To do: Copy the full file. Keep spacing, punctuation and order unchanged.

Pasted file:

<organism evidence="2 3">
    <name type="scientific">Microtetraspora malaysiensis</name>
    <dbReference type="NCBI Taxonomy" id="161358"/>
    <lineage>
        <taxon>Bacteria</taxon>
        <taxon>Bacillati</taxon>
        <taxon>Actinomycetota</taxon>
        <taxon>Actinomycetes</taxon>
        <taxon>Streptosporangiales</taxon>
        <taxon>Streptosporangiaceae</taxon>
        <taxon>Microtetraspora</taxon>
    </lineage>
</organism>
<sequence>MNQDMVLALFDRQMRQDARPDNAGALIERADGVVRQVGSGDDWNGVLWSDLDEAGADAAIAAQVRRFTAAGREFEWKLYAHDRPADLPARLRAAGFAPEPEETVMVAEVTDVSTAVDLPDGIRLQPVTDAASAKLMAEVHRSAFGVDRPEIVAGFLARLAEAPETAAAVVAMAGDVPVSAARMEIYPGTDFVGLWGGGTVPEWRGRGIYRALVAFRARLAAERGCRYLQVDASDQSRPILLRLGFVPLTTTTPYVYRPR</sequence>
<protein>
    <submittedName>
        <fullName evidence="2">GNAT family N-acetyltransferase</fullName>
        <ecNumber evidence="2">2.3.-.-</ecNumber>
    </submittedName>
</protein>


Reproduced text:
<organism evidence="2 3">
    <name type="scientific">Microtetraspora malaysiensis</name>
    <dbReference type="NCBI Taxonomy" id="161358"/>
    <lineage>
        <taxon>Bacteria</taxon>
        <taxon>Bacillati</taxon>
        <taxon>Actinomycetota</taxon>
        <taxon>Actinomycetes</taxon>
        <taxon>Streptosporangiales</taxon>
        <taxon>Streptosporangiaceae</taxon>
        <taxon>Microtetraspora</taxon>
    </lineage>
</organism>
<sequence>MNQDMVLALFDRQMRQDARPDNAGALIERADGVVRQVGSGDDWNGVLWSDLDEAGADAAIAAQVRRFTAAGREFEWKLYAHDRPADLPARLRAAGFAPEPEETVMVAEVTDVSTAVDLPDGIRLQPVTDAASAKLMAEVHRSAFGVDRPEIVAGFLARLAEAPETAAAVVAMAGDVPVSAARMEIYPGTDFVGLWGGGTVPEWRGRGIYRALVAFRARLAAERGCRYLQVDASDQSRPILLRLGFVPLTTTTPYVYRPR</sequence>
<protein>
    <submittedName>
        <fullName evidence="2">GNAT family N-acetyltransferase</fullName>
        <ecNumber evidence="2">2.3.-.-</ecNumber>
    </submittedName>
</protein>